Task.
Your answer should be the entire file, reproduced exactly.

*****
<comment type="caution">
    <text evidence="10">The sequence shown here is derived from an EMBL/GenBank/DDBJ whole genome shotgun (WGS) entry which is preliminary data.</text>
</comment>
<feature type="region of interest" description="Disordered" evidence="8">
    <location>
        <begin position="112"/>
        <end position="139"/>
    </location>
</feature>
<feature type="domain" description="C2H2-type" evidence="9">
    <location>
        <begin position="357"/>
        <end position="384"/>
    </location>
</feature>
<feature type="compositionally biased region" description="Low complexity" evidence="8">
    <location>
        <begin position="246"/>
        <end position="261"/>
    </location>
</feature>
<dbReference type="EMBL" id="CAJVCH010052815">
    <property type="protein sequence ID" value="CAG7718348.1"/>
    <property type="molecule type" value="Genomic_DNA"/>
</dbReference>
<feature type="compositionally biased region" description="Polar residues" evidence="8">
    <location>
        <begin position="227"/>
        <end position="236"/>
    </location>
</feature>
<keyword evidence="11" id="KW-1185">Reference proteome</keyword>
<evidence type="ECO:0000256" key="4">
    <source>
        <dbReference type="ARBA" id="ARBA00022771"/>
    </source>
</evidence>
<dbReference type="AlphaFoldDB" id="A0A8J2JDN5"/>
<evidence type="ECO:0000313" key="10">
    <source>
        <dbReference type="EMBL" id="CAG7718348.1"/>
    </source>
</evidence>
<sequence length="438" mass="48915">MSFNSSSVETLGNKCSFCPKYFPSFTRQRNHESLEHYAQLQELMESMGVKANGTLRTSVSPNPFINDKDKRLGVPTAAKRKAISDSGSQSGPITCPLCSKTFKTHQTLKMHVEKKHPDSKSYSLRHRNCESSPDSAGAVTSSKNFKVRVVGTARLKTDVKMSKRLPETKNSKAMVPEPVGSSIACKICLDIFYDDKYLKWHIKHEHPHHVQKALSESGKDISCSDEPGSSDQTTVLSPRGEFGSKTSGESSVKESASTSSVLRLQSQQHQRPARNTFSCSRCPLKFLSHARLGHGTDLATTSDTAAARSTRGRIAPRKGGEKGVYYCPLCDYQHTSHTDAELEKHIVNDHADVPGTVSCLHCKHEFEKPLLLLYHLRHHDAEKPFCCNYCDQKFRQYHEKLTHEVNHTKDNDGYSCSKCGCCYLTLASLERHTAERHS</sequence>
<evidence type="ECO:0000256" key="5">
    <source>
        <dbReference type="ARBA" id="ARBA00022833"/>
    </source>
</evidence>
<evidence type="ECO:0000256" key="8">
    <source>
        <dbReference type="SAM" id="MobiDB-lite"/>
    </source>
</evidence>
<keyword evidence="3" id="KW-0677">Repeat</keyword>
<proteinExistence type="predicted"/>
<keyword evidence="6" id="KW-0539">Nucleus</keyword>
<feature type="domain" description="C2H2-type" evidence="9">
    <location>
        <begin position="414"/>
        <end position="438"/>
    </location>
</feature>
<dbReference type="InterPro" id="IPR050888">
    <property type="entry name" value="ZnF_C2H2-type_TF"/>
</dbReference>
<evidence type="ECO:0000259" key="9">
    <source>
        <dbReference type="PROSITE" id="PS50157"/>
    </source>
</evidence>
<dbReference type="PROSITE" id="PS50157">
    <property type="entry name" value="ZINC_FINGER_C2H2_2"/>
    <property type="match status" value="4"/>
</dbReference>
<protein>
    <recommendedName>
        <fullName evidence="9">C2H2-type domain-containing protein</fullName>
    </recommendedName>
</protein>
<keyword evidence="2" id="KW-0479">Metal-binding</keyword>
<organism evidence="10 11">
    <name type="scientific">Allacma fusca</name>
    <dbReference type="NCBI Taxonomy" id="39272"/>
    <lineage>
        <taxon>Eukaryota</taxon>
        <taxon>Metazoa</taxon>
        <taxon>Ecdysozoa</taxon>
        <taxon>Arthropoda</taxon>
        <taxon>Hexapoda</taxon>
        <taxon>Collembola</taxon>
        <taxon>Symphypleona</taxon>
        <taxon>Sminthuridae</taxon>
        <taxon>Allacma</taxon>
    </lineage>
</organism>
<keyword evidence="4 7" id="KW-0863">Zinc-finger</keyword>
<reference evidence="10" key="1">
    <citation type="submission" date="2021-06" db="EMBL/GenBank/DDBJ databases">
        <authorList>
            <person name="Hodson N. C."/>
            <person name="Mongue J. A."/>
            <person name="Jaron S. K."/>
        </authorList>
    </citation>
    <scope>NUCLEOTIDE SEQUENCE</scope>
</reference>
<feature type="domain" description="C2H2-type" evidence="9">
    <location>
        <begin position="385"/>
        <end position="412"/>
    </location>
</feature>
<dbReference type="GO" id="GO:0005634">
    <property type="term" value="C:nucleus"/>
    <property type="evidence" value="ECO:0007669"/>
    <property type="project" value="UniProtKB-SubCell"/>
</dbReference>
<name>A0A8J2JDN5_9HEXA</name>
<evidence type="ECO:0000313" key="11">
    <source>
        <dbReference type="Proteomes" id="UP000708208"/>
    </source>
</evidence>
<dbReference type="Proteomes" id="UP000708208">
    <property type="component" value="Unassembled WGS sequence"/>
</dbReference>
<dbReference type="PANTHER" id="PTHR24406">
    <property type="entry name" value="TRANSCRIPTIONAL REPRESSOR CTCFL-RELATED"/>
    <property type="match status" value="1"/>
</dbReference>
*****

<comment type="caution">
    <text evidence="10">The sequence shown here is derived from an EMBL/GenBank/DDBJ whole genome shotgun (WGS) entry which is preliminary data.</text>
</comment>
<feature type="region of interest" description="Disordered" evidence="8">
    <location>
        <begin position="112"/>
        <end position="139"/>
    </location>
</feature>
<feature type="domain" description="C2H2-type" evidence="9">
    <location>
        <begin position="357"/>
        <end position="384"/>
    </location>
</feature>
<feature type="compositionally biased region" description="Low complexity" evidence="8">
    <location>
        <begin position="246"/>
        <end position="261"/>
    </location>
</feature>
<dbReference type="EMBL" id="CAJVCH010052815">
    <property type="protein sequence ID" value="CAG7718348.1"/>
    <property type="molecule type" value="Genomic_DNA"/>
</dbReference>
<feature type="compositionally biased region" description="Polar residues" evidence="8">
    <location>
        <begin position="227"/>
        <end position="236"/>
    </location>
</feature>
<keyword evidence="11" id="KW-1185">Reference proteome</keyword>
<evidence type="ECO:0000256" key="4">
    <source>
        <dbReference type="ARBA" id="ARBA00022771"/>
    </source>
</evidence>
<dbReference type="AlphaFoldDB" id="A0A8J2JDN5"/>
<evidence type="ECO:0000313" key="10">
    <source>
        <dbReference type="EMBL" id="CAG7718348.1"/>
    </source>
</evidence>
<sequence length="438" mass="48915">MSFNSSSVETLGNKCSFCPKYFPSFTRQRNHESLEHYAQLQELMESMGVKANGTLRTSVSPNPFINDKDKRLGVPTAAKRKAISDSGSQSGPITCPLCSKTFKTHQTLKMHVEKKHPDSKSYSLRHRNCESSPDSAGAVTSSKNFKVRVVGTARLKTDVKMSKRLPETKNSKAMVPEPVGSSIACKICLDIFYDDKYLKWHIKHEHPHHVQKALSESGKDISCSDEPGSSDQTTVLSPRGEFGSKTSGESSVKESASTSSVLRLQSQQHQRPARNTFSCSRCPLKFLSHARLGHGTDLATTSDTAAARSTRGRIAPRKGGEKGVYYCPLCDYQHTSHTDAELEKHIVNDHADVPGTVSCLHCKHEFEKPLLLLYHLRHHDAEKPFCCNYCDQKFRQYHEKLTHEVNHTKDNDGYSCSKCGCCYLTLASLERHTAERHS</sequence>
<evidence type="ECO:0000256" key="5">
    <source>
        <dbReference type="ARBA" id="ARBA00022833"/>
    </source>
</evidence>
<evidence type="ECO:0000256" key="8">
    <source>
        <dbReference type="SAM" id="MobiDB-lite"/>
    </source>
</evidence>
<keyword evidence="3" id="KW-0677">Repeat</keyword>
<proteinExistence type="predicted"/>
<keyword evidence="6" id="KW-0539">Nucleus</keyword>
<feature type="domain" description="C2H2-type" evidence="9">
    <location>
        <begin position="414"/>
        <end position="438"/>
    </location>
</feature>
<dbReference type="InterPro" id="IPR050888">
    <property type="entry name" value="ZnF_C2H2-type_TF"/>
</dbReference>
<evidence type="ECO:0000259" key="9">
    <source>
        <dbReference type="PROSITE" id="PS50157"/>
    </source>
</evidence>
<dbReference type="PROSITE" id="PS50157">
    <property type="entry name" value="ZINC_FINGER_C2H2_2"/>
    <property type="match status" value="4"/>
</dbReference>
<protein>
    <recommendedName>
        <fullName evidence="9">C2H2-type domain-containing protein</fullName>
    </recommendedName>
</protein>
<keyword evidence="2" id="KW-0479">Metal-binding</keyword>
<organism evidence="10 11">
    <name type="scientific">Allacma fusca</name>
    <dbReference type="NCBI Taxonomy" id="39272"/>
    <lineage>
        <taxon>Eukaryota</taxon>
        <taxon>Metazoa</taxon>
        <taxon>Ecdysozoa</taxon>
        <taxon>Arthropoda</taxon>
        <taxon>Hexapoda</taxon>
        <taxon>Collembola</taxon>
        <taxon>Symphypleona</taxon>
        <taxon>Sminthuridae</taxon>
        <taxon>Allacma</taxon>
    </lineage>
</organism>
<keyword evidence="4 7" id="KW-0863">Zinc-finger</keyword>
<reference evidence="10" key="1">
    <citation type="submission" date="2021-06" db="EMBL/GenBank/DDBJ databases">
        <authorList>
            <person name="Hodson N. C."/>
            <person name="Mongue J. A."/>
            <person name="Jaron S. K."/>
        </authorList>
    </citation>
    <scope>NUCLEOTIDE SEQUENCE</scope>
</reference>
<feature type="domain" description="C2H2-type" evidence="9">
    <location>
        <begin position="385"/>
        <end position="412"/>
    </location>
</feature>
<dbReference type="GO" id="GO:0005634">
    <property type="term" value="C:nucleus"/>
    <property type="evidence" value="ECO:0007669"/>
    <property type="project" value="UniProtKB-SubCell"/>
</dbReference>
<name>A0A8J2JDN5_9HEXA</name>
<evidence type="ECO:0000313" key="11">
    <source>
        <dbReference type="Proteomes" id="UP000708208"/>
    </source>
</evidence>
<dbReference type="Proteomes" id="UP000708208">
    <property type="component" value="Unassembled WGS sequence"/>
</dbReference>
<dbReference type="PANTHER" id="PTHR24406">
    <property type="entry name" value="TRANSCRIPTIONAL REPRESSOR CTCFL-RELATED"/>
    <property type="match status" value="1"/>
</dbReference>